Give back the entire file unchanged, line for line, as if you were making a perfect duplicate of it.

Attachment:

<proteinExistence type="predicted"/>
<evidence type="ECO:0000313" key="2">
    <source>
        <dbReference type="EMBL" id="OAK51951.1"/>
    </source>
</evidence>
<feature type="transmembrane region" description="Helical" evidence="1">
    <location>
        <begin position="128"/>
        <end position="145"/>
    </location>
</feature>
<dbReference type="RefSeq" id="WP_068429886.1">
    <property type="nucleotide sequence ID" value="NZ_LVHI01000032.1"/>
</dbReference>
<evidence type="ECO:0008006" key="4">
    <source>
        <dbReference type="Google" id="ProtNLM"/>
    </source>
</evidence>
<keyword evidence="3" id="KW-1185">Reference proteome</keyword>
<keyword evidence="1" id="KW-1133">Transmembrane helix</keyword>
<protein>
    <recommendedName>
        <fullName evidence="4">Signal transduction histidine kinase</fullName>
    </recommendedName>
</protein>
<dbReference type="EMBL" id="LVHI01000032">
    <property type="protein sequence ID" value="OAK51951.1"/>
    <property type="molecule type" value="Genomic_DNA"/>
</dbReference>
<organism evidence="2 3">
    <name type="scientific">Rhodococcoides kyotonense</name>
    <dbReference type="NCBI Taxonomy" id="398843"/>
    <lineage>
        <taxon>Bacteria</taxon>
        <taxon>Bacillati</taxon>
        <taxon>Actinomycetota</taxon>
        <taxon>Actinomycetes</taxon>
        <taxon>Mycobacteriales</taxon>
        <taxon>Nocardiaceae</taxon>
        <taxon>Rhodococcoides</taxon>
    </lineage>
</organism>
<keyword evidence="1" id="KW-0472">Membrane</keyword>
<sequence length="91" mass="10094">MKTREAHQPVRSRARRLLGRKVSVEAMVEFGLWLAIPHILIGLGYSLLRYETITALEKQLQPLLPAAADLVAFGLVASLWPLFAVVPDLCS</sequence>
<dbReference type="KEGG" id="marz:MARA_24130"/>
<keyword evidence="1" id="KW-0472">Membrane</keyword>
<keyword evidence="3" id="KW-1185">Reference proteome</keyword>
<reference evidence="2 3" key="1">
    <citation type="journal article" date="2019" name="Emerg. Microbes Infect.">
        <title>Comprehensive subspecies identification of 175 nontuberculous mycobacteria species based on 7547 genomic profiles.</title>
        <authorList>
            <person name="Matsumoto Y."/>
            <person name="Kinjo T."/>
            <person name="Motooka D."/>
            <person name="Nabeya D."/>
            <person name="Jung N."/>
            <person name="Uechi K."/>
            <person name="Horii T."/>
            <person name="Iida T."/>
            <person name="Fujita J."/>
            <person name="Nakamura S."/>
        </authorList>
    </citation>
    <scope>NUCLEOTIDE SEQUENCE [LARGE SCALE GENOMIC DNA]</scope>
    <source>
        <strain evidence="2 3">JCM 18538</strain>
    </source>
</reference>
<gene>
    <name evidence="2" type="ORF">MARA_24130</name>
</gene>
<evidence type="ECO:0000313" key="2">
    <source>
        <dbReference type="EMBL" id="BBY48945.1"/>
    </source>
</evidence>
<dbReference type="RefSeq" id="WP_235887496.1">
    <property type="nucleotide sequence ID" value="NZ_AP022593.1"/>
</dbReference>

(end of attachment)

<proteinExistence type="predicted"/>
<evidence type="ECO:0000313" key="2">
    <source>
        <dbReference type="EMBL" id="OAK51951.1"/>
    </source>
</evidence>
<feature type="transmembrane region" description="Helical" evidence="1">
    <location>
        <begin position="128"/>
        <end position="145"/>
    </location>
</feature>
<dbReference type="RefSeq" id="WP_068429886.1">
    <property type="nucleotide sequence ID" value="NZ_LVHI01000032.1"/>
</dbReference>
<evidence type="ECO:0008006" key="4">
    <source>
        <dbReference type="Google" id="ProtNLM"/>
    </source>
</evidence>
<keyword evidence="3" id="KW-1185">Reference proteome</keyword>
<keyword evidence="1" id="KW-1133">Transmembrane helix</keyword>
<protein>
    <recommendedName>
        <fullName evidence="4">Signal transduction histidine kinase</fullName>
    </recommendedName>
</protein>
<dbReference type="EMBL" id="LVHI01000032">
    <property type="protein sequence ID" value="OAK51951.1"/>
    <property type="molecule type" value="Genomic_DNA"/>
</dbReference>
<organism evidence="2 3">
    <name type="scientific">Rhodococcoides kyotonense</name>
    <dbReference type="NCBI Taxonomy" id="398843"/>
    <lineage>
        <taxon>Bacteria</taxon>
        <taxon>Bacillati</taxon>
        <taxon>Actinomycetota</taxon>
        <taxon>Actinomycetes</taxon>
        <taxon>Mycobacteriales</taxon>
        <taxon>Nocardiaceae</taxon>
        <taxon>Rhodococcoides</taxon>
    </lineage>
</organism>
<keyword evidence="1" id="KW-0472">Membrane</keyword>
<sequence length="91" mass="10094">MKTREAHQPVRSRARRLLGRKVSVEAMVEFGLWLAIPHILIGLGYSLLRYETITALEKQLQPLLPAAADLVAFGLVASLWPLFAVVPDLCS</sequence>
<dbReference type="KEGG" id="marz:MARA_24130"/>
<keyword evidence="1" id="KW-0472">Membrane</keyword>
<keyword evidence="3" id="KW-1185">Reference proteome</keyword>
<reference evidence="2 3" key="1">
    <citation type="journal article" date="2019" name="Emerg. Microbes Infect.">
        <title>Comprehensive subspecies identification of 175 nontuberculous mycobacteria species based on 7547 genomic profiles.</title>
        <authorList>
            <person name="Matsumoto Y."/>
            <person name="Kinjo T."/>
            <person name="Motooka D."/>
            <person name="Nabeya D."/>
            <person name="Jung N."/>
            <person name="Uechi K."/>
            <person name="Horii T."/>
            <person name="Iida T."/>
            <person name="Fujita J."/>
            <person name="Nakamura S."/>
        </authorList>
    </citation>
    <scope>NUCLEOTIDE SEQUENCE [LARGE SCALE GENOMIC DNA]</scope>
    <source>
        <strain evidence="2 3">JCM 18538</strain>
    </source>
</reference>
<gene>
    <name evidence="2" type="ORF">MARA_24130</name>
</gene>
<evidence type="ECO:0000313" key="2">
    <source>
        <dbReference type="EMBL" id="BBY48945.1"/>
    </source>
</evidence>
<dbReference type="RefSeq" id="WP_235887496.1">
    <property type="nucleotide sequence ID" value="NZ_AP022593.1"/>
</dbReference>